I've recently begun working on a space-themed game that will be set in a galaxy and I've decided to create the background based on a photograph. I generate the background by displaying a 100x100 grid of colors, with the color of each block determined by the brightness of the corresponding section of the photograph. The image I started out with is a 600 x 600 pixel photograph of a spiral galaxy from NASA (above), which I divided into a 100x100 grid (to match the grid I’m using in my game). Each section of the grid is assigned a value between 0 and 99 representing its color. So far, all of this is pretty simple. But there's one problem: How do you quantify the brightness of a pixel? Click here to find C# jobs.
Brightness of Pixels
Luckily, I'm not the first to try to measure brightness. Six years ago, NBD-Tech's Nir published an article on a similar topic. The article
explores how to convert an RGB value into a brightness value, taking into account the perceived brightness of color. It simplifies what would otherwise be a fairly complex subject that would require a conversion from RGB to HSL (Hue, Saturation and Lightness) or HSV (Hue, Saturation and Value)
. HSL and HSV are schemes that map RGB models of images into models that are more representative of how we perceive light. As that Wikipedia article shows, it's a pretty technical process -- and it explains why image editing software can be so complex when handling colors. The NBD-Tech article simplifies it down to one simple equation (below) by defining a few constants. Read his article, and find out which method you
Brightness = sqrt( 0.241 x R^2 + 0.691 x G^2 + 0.068 x B^2 ).
The equation above produces a value in the range 0 to 255. To scale it so it’s between 0 and 99 (the range I've chosen for the game), you just divide the value by 2.55.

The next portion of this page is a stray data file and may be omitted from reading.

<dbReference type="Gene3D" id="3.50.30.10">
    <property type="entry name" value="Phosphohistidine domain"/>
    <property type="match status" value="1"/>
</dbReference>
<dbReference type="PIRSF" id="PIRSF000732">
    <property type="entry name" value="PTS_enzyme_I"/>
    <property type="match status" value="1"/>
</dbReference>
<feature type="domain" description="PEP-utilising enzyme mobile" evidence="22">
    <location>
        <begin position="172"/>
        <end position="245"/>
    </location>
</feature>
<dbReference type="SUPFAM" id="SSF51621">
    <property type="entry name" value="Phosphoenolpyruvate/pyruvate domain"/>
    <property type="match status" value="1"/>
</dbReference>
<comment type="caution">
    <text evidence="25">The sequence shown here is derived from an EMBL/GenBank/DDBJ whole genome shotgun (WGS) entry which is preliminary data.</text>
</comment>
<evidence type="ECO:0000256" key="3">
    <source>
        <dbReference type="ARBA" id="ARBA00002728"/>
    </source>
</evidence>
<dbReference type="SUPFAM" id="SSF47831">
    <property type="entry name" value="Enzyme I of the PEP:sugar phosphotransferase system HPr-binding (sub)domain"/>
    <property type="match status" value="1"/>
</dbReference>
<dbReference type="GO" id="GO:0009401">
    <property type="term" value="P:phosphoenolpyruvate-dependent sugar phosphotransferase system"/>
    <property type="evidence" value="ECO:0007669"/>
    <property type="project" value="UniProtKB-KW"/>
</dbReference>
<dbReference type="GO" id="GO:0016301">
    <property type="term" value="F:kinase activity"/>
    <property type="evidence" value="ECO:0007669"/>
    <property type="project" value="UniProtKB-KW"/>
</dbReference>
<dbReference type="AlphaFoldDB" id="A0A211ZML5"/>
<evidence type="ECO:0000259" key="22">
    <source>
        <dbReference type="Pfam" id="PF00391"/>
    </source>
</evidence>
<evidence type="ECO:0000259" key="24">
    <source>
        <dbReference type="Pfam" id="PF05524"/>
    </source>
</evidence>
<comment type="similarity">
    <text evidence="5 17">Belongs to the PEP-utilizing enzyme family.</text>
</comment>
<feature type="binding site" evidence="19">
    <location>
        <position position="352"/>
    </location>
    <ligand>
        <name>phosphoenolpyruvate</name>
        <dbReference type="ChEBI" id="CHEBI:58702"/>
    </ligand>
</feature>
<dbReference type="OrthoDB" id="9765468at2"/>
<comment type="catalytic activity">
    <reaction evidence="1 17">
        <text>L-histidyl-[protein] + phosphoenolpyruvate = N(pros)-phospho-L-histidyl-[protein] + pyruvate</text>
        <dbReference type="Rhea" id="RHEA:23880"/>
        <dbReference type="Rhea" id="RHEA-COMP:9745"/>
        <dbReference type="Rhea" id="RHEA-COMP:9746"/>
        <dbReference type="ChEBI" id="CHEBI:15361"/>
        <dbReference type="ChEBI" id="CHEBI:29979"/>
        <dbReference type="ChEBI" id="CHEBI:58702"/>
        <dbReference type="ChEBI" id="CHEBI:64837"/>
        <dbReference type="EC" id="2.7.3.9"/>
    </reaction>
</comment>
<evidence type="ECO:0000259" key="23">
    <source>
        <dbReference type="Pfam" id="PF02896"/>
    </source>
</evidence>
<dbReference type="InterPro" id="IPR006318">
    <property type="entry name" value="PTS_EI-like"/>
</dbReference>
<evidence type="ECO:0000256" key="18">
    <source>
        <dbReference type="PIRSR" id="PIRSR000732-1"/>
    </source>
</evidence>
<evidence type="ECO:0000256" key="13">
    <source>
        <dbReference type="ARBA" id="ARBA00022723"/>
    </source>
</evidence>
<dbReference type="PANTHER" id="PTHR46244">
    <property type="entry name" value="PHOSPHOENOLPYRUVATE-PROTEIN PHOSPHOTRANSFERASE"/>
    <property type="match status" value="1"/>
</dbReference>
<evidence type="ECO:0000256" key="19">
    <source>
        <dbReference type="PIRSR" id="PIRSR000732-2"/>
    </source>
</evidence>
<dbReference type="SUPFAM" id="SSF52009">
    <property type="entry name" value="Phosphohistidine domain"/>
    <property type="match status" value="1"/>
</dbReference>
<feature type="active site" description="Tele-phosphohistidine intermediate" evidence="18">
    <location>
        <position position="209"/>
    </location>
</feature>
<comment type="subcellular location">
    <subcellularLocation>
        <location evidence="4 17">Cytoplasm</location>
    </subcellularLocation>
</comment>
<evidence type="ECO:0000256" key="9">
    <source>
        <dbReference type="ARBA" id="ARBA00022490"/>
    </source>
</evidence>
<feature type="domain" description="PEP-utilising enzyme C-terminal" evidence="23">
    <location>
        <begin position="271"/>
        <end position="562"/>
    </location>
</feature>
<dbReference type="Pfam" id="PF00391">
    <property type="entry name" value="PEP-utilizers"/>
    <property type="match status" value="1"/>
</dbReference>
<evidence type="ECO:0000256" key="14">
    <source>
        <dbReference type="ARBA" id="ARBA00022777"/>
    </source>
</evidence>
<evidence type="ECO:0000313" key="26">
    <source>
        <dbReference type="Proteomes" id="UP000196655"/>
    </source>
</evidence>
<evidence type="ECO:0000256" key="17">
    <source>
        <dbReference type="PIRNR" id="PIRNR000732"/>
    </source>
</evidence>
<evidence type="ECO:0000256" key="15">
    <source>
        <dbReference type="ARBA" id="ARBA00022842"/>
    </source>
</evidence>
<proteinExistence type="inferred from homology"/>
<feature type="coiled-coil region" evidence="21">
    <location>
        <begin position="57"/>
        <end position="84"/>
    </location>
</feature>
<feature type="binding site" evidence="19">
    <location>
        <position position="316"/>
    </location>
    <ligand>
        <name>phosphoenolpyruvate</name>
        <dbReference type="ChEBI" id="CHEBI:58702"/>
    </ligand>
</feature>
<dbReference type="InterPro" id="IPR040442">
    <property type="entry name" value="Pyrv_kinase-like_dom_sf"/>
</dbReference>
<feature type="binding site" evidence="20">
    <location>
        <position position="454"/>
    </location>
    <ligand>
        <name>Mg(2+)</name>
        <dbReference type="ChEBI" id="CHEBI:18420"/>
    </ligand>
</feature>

Further complicating the problem, because my original image is 600 x 600 pixels and my grid is 100 x 100, the value of each block in the grid must represent the brightness of all 36 pixels it contains (6 x 6). To find the value of a block, all 36 pixels must be converted into individual brightness values and then averaged together. (The averages are then written to a csv file.)
I thought C#
would be the easiest language to write this in because of the way it handles image processing. I set up a WinForms project and created a form with a 600 x 600 PictureBox and two buttons: A Select Image button and a Close button. The Select Image button uses an OpenFileDialog component to select a file. The file is then processed by the method ProcessImage().
The ProcessImage() method accesses the PictureBox Image field as a bitmap, providing fast individual pixel access. A simple helper class -- ImageBlock -- handles the conversion of the 600 x 600 pixels to 100 x 100 values. It takes each 6 x 6 block, sums up the individual red, green and blue components of each pixel within it (each a 0-255 value), converts them to brightness values and then takes the average and divides by 2.55, to scale it to a value between 0 and 99. If you take a look at the code (available for download here
) you’ll notice there’s one final step, which is applying a filter to the values so that anything below 20 is zeroed and the rest are brought into a range between 10 and 50. That’s just the starting position for the game (and not a necessary step). Later I added a check box that allows the user to choose whether the filter is applied, and a button to reprocess the image In case the filter is turned off.